Penn State Health Life Lion Critical Care Transport is taking up residence at Penn State Lancaster Medical Center in East Hempfield Township.
The newest aircraft joins a fleet of three other helicopters to provide closer medical air and ground transport coverage for Lancaster County and the surrounding region, Penn State Health said.
“Regularly updating and expanding our equipment reinforces our ability to provide the highest-quality care for critically ill and injured patients,” said Keith McMinn, director of Penn State Health Life Lion. “Adding a new helicopter to our fleet allows us to increase our capacity to provide leading-edge medical care to the region.”
The helicopter is an H155 model, developed by Airbus as part of its Dauphin family of helicopters. It is the same model as the last helicopter to join the Life Lion fleet in 2018.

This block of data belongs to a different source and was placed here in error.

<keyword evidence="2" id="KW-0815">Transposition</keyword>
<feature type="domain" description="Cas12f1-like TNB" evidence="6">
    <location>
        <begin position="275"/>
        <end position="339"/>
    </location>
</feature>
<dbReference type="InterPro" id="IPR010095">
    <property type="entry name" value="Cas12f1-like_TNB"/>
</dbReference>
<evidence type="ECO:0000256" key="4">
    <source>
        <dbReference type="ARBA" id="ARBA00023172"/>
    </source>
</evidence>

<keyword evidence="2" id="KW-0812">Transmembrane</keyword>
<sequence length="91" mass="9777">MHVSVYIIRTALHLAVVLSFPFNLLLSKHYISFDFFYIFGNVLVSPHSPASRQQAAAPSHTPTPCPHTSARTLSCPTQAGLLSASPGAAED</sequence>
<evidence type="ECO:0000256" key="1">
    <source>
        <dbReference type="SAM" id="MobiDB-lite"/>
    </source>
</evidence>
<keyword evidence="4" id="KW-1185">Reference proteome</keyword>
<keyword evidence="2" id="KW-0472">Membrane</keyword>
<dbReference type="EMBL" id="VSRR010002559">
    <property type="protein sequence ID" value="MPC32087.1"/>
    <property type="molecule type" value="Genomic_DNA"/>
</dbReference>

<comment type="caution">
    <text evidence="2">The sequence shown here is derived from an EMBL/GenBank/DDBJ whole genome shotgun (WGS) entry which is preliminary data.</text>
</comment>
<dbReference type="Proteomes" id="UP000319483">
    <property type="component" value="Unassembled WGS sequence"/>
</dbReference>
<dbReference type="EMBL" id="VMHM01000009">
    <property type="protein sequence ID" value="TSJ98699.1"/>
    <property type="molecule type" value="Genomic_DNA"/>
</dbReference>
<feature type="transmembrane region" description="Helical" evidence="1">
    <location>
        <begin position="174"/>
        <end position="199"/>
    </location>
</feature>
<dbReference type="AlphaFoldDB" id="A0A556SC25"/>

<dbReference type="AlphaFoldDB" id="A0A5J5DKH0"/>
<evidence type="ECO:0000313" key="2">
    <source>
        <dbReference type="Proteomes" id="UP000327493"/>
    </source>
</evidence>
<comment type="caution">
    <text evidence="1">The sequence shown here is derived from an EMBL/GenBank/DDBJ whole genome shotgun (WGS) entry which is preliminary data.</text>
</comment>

Life Lion now has the two largest aeromedical helicopters in the state, equipped with large interior cabins that allow for advanced lifesaving equipment and space for crew members and medical specialists to administer care, Penn State Health said. All four Life Lion aircraft have two engines and are equipped with instruments that allow for safe flight in a wide range of conditions, including low visibility.
Life Lion operates two other bases, one on the campus of Penn State Health Milton S. Hershey Medical Center and one at Carlisle Airport. All three locations are staffed by trained, highly specialized crew members including flight nurses, flight paramedics and pilots as well as a skilled and experienced in-house maintenance team.
Communications specialists familiar with the region facilitate communication and continuous real-time tracking during all transports from the Life Lion Communications Center located at the Milton S. Hershey Medical Center. At any given time, three of Life Lion’s four helicopters are in service while the fourth is undergoing scheduled maintenance.
“Safe air transport when moments count is a key component of high-quality emergency medical care, and adding a base for it here reflects our commitment to being close to our patients when they need us most,” said Dr. Michael Reihart, director of emergency services at Lancaster Medical Center.